Review: Future State: Teen Titans #1
[Editor’s Note: This review may contain spoilers]
Writer: Tim Sheridan
Art: Rafa Sandoval & Jordi Terragona
Colors: Alejandro Sanchez
Letters: Rob Leigh
Reviewed by: Matthew B. Lloyd
A disaster has fractured the world and Dick Grayson and Starfire both vie for Titans leadership to save their friends, but they are clearly not on the same page. Heroes have lived, heroes have died, and nothing will ever be the same.
The opening pages indicate this may reflect the same time period seen in Future State: Swamp Thing #1, as page 1 appears to depict a similar dilapidated city scape. More accurately, this may precede the era of the Swamp Thing issue as there are no humans about in New York in that story. Nevertheless, there seems to be some connective tissue between the “Future State” books as the events of Future State: The Flash #1 are mentioned in Future State: Teen Titans #1 as well. This gives the sense that there is something greater at work here as the DC Universe seems to have experienced a great disaster of sorts (perhaps not the Great Disaster as outlined in Jack Kirby’s Kamandi, The Last Boy on Earth, but some sort of traumatic destruction.) This is not simply future events as imagined by individual creators, but a bigger story that has impacted everyone and everything in the DC Universe.
Because everything is unknown to the reader, there’s some real excitement as things are slowly revealed. Sheridan jumps back and forth in Future State: Teen Titans #1 between the present and the past in order to connect events. These “past” events are new to the reader and still in the future of the DC Universe, just not as far ahead as the “present” in the story. These “past” events also appear to tease what comes in March’s DC Comics. In the solicitation for Teen Titans Academy #1, we see Red X. The character is a new addition to the DC Universe in comics, but he first appeared elsewhere. We get a complex introduction of Red X in this issue, and it creates as many questions as it answers. Sheridan, Sandoval and Tarragona are the creative team on Teen Titans Academy, and clearly these “Future State” issues are teasing what’s coming in March with the new series. It’s an interesting introduction to the new book. This indicates the past events seen in Future State: Teen Titans #1, as mentioned above, are still in the future of the DC Universe. This effectively creates some excitement for what’s coming in March after “Future State.”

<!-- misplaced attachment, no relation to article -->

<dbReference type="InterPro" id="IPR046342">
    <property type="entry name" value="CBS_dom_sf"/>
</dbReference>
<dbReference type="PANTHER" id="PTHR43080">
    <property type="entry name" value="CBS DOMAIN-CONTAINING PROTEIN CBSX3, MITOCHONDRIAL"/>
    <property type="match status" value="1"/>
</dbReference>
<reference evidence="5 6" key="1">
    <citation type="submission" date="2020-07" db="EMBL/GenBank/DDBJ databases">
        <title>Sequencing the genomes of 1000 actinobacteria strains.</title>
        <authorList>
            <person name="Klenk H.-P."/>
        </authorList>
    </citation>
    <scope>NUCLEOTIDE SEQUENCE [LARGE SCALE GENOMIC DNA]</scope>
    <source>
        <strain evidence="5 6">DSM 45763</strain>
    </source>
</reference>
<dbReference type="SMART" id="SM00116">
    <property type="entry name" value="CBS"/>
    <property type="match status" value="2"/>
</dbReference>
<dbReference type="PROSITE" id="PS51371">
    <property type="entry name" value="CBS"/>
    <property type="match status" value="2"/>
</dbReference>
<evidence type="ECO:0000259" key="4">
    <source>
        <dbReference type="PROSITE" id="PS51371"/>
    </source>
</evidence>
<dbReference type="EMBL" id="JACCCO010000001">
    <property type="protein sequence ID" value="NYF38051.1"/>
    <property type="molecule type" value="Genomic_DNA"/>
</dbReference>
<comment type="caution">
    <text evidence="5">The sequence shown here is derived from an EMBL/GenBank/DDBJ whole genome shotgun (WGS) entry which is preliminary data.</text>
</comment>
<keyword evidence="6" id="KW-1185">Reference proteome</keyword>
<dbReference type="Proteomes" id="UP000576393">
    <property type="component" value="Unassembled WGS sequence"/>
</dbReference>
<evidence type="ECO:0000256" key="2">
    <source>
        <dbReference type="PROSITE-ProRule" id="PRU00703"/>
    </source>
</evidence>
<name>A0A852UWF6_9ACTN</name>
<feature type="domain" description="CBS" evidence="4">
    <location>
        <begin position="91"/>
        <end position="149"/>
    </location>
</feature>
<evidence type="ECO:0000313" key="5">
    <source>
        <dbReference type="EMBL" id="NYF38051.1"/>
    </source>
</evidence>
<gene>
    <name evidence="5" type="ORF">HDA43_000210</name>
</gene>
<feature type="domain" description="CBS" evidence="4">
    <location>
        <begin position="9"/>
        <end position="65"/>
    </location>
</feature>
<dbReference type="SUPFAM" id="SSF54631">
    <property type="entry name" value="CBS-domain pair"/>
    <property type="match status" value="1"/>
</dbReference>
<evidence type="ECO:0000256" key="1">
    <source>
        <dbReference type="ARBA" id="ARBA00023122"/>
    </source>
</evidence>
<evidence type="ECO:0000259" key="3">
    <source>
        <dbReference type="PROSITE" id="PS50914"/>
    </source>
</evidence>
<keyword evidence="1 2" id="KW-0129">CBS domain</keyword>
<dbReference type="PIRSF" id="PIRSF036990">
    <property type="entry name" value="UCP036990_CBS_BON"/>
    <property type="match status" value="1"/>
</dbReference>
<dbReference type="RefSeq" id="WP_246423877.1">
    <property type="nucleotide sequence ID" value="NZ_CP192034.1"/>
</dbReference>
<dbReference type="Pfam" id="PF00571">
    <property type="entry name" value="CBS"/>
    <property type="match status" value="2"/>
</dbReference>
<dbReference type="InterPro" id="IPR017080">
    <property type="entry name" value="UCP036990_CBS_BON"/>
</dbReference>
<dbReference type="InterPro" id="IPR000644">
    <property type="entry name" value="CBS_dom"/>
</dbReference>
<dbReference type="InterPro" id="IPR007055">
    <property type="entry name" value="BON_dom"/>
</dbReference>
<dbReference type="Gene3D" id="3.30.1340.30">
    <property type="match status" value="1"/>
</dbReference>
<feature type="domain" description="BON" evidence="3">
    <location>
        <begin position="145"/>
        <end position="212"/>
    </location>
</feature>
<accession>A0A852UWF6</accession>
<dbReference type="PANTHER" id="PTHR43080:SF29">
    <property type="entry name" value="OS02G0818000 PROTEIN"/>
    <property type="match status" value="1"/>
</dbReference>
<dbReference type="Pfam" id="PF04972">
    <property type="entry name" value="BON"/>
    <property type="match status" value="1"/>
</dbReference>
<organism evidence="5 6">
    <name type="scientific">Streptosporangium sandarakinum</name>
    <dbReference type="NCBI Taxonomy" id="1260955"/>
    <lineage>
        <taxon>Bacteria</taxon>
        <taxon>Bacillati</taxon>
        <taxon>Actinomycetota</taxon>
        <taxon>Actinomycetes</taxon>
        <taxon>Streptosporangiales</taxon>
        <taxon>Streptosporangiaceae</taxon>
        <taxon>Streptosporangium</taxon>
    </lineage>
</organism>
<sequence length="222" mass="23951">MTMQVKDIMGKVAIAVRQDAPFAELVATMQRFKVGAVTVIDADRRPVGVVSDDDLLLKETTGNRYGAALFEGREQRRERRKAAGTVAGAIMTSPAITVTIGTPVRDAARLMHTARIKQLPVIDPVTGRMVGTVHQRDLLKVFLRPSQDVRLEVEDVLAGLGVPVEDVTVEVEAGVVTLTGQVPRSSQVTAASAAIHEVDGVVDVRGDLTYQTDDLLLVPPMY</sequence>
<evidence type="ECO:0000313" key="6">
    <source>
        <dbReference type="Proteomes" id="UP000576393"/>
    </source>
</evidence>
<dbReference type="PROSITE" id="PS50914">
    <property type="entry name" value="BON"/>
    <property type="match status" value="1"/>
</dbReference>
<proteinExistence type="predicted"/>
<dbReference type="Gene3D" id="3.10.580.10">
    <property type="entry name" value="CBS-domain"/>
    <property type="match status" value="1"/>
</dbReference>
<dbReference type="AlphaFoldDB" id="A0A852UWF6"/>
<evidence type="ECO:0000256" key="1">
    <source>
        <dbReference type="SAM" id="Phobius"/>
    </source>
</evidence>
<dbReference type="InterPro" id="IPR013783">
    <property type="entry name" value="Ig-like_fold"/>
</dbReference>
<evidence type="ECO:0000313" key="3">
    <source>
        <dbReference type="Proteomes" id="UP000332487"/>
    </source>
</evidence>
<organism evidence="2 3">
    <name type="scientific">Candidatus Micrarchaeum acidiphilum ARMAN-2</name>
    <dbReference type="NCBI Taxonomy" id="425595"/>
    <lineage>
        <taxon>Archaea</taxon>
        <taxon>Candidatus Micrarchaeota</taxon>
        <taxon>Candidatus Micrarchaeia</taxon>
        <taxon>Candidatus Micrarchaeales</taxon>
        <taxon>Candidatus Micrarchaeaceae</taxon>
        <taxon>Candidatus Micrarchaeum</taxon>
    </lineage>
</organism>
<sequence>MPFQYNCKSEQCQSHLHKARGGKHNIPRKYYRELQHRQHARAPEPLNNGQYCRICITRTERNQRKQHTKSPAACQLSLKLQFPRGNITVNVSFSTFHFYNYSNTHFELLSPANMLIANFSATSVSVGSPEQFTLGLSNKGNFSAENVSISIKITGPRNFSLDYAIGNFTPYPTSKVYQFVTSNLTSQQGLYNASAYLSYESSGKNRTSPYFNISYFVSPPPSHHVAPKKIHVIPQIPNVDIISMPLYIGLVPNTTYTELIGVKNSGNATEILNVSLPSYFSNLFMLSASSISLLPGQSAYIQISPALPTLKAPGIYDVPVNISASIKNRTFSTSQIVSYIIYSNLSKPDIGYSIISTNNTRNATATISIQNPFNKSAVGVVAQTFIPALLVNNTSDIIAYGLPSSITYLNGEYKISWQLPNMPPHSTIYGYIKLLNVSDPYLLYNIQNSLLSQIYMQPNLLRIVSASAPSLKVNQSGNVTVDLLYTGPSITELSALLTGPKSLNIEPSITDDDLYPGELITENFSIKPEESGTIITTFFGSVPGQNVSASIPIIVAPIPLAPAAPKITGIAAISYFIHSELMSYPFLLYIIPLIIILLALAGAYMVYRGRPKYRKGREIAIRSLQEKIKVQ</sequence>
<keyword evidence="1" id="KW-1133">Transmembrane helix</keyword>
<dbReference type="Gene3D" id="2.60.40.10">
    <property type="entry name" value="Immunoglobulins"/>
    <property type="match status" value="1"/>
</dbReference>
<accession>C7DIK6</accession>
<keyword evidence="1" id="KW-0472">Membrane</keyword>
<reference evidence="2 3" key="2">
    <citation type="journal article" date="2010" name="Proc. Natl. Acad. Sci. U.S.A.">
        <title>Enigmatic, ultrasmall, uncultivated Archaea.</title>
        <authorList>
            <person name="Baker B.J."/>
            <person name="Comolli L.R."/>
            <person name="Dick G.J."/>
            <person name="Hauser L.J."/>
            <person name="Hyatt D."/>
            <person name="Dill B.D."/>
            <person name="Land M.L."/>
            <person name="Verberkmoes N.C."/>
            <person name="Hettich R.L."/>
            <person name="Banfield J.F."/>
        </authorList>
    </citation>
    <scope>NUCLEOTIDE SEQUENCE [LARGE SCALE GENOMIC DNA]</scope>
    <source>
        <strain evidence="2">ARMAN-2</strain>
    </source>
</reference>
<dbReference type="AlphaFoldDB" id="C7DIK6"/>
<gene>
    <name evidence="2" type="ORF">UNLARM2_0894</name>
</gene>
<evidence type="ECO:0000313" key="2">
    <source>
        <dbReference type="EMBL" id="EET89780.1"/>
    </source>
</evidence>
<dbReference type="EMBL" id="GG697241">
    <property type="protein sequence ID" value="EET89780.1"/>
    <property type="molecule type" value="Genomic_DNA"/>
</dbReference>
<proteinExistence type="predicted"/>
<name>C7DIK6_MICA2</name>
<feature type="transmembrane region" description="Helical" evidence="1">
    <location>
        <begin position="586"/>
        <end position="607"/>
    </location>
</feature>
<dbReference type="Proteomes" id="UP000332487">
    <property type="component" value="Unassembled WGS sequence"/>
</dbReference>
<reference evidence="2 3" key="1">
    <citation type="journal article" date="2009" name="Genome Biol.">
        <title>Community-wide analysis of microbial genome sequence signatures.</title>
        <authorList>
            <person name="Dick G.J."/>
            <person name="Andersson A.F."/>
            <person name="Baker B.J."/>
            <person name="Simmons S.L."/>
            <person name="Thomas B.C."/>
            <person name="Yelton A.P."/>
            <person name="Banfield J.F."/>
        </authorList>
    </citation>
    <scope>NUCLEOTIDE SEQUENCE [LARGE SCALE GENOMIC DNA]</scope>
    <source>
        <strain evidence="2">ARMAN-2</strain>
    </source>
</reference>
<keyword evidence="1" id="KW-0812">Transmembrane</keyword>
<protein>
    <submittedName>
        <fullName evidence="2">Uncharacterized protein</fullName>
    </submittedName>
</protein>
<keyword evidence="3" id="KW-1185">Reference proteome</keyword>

While it’s easily misconstrued, the death of Wally West is not a positive. However, in the opening sequence, Dick Grayson and Emiko Queen visit a cemetery with graves that have some recognizable names. Donna Troy and Wally are among those names revealed on the grave markers. This is an extremely intriguing development and does a great job of building the mystery of what has transpired in the past to lead up to this event.
Additionally, the merging of Beast Boy and Cyborg into one individual is equally compelling. These two friends existing in a 1/2 and 1/2 body is inventive and engaging. This promises some laughs and drama as these two have very individualized personalities.
Sandoaval and Tarragona’s art is solid and appears a bit smoother than one normally associates with this team. There’s a bit less texture here. However, they do a great job of adjusting appearances in differentiating the two time periods seen in the issue.
With just the tease at the end of the issue, it’s hard to say if Dick Grayson’s choice of mask at the end of the issue is a negative or not. The story has yet to be completed, but it is a bit concerning to see him don this headgear. He teams up with the mysterious Red X to apparently stop Starfire from going through with her plan to save their “missing” friends.
Future State: Teen Titans #1 is a compelling issue. It may not be where we want to see the DC Universe, but as a two-issue event this book is a great read with lots of interesting moments. It works really well as an introduction to the new Teen Titans Academy launching in March. Overall, it also has a bit of an Injustice feel as well. It’s not the DC Universe you know and love, and it may not be a DC Universe you want to learn to love, but it is well executed and captivating. This “Future State” thing might prove to be a winner after all.